“We obviously aren’t excited about his recent fundraising numbers, but it’s still early,” said Daniel Horowitz, political director of the Madison Project, a Washington-based fundraising network run by former Republican Representative Jim Ryun of Kansas. “This is a national battleground and conservative outsiders are really surging across the map.”
Halvorson has raised $52,579 overall and has $72,398 in cash on hand, while Shuster has raked in $2.14 million and has $1.36 million left to spend.
Halvorson discounted the significance of raising just $8,674 in the fourth quarter. Having loaned his campaign $100,000 last year, he also said he’ll dig deeper if needed.
“I didn’t make any effort to raise funds,” he said in an interview. “I have enough money to do what I need. And I’m running a race based on personal contacts and grassroots at its essence, and we’re going to beat him.”
Shuster in the fourth quarter drew donations from scores of corporate campaign committees with interests before his panel. The PAC of Caterpillar Inc., the Peoria, Illinois-based construction-equipment maker, gave $2,500, while Cemex Inc. PAC, which gets donations from employees of the Houston-based cement and concrete maker, donated $5,000.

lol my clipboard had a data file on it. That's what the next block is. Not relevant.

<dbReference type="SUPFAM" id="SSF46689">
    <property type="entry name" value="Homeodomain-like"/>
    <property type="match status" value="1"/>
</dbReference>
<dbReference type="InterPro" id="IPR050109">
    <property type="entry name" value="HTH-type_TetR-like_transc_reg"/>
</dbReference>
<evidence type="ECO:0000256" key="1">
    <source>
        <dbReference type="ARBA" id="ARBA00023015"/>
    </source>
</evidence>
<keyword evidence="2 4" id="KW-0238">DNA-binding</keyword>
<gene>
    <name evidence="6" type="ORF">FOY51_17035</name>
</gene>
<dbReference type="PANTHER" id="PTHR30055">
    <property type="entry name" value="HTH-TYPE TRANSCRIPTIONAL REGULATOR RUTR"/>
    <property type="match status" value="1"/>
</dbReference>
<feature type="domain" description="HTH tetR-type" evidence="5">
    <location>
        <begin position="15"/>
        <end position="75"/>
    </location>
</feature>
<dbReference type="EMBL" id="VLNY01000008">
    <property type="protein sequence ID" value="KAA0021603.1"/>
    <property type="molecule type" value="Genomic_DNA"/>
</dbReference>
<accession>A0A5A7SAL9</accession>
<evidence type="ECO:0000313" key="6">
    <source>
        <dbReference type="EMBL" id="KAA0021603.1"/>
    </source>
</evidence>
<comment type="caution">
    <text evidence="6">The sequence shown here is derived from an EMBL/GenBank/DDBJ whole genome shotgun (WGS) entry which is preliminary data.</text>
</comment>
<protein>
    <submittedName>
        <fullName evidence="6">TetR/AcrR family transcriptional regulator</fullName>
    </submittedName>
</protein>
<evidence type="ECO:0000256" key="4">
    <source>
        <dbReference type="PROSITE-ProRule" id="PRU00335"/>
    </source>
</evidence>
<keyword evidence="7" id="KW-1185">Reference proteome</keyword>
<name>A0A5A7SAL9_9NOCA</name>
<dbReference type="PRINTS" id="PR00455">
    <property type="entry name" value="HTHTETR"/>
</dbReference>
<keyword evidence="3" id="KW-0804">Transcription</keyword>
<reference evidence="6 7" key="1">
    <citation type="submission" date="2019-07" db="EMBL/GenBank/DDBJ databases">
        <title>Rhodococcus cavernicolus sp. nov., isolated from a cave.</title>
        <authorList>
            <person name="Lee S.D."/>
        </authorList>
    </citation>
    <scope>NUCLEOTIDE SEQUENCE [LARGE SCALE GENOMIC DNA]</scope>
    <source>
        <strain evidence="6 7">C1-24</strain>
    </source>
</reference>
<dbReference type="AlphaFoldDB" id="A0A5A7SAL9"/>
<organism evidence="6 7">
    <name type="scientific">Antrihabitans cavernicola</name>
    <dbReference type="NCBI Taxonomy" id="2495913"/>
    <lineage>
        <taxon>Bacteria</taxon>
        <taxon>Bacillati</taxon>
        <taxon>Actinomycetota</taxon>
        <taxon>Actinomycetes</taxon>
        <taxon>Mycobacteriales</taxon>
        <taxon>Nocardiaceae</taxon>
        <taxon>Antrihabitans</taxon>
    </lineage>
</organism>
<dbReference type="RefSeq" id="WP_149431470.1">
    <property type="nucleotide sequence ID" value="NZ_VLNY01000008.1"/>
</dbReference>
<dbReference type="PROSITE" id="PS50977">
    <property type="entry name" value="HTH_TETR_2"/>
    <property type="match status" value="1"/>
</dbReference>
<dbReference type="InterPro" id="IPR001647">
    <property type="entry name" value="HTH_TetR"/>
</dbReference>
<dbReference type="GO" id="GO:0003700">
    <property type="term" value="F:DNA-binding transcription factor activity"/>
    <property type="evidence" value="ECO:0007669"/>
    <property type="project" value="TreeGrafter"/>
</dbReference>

He also attracted campaign checks from a broader swath of companies. Clear Channel Communications Inc. PAC gave $2,500, Wal-Mart Stores Inc. PAC gave $2,000, and Google Inc. Net PAC gave $2,500. Koch PAC, which represents the interests of Koch Industries Inc. and its employees, gave $4,000.
‘Proud’ of Backing
“Congressman Shuster is proud to have such an outpouring of support financially across the district, Pennsylvania, and our nation as a whole,” said Sean Joyce, his campaign manager.
Shuster is the son of former Representative Bud Shuster, who headed the House transportation panel in the 1990s and helped his south-central Pennsylvania district reap millions in federal funding. After the older Shuster resigned in early 2001, his son won the special election to replace him.
Farms and small towns pepper the district, which is nestled along the Appalachian Mountains. Starting in the early 1940s, the Pennsylvania Turnpike -- the first long-distance limited access highway in the U.S. -- helped aid a local economy that had been heavily reliant on rail.
Shuster barely survived the 2004 Republican primary, winning with 51 percent of the vote to his opponent’s 49 percent. He had no primary opponent in 2012 and won re-election with 62 percent of the vote. Republican Mitt Romney carried Shuster’s district by 27 percentage points in the 2012 presidential contest.
Shuster led Halvorson 63 percent to 11 percent, with a third candidate getting 5 percent, in a poll last year by Harper Polling, a Republican firm. The Sept. 30-Oct. 1 poll of 555 likely Republican primary voters had a margin of error of plus or minus 4.6 percentage points.
Halvorson recently released an internal campaign poll that put him 26 percentage points behind Shuster, with 28 percent undecided. That poll of 1,661 registered voters had a margin of error of plus or minus 2.4 percentage points.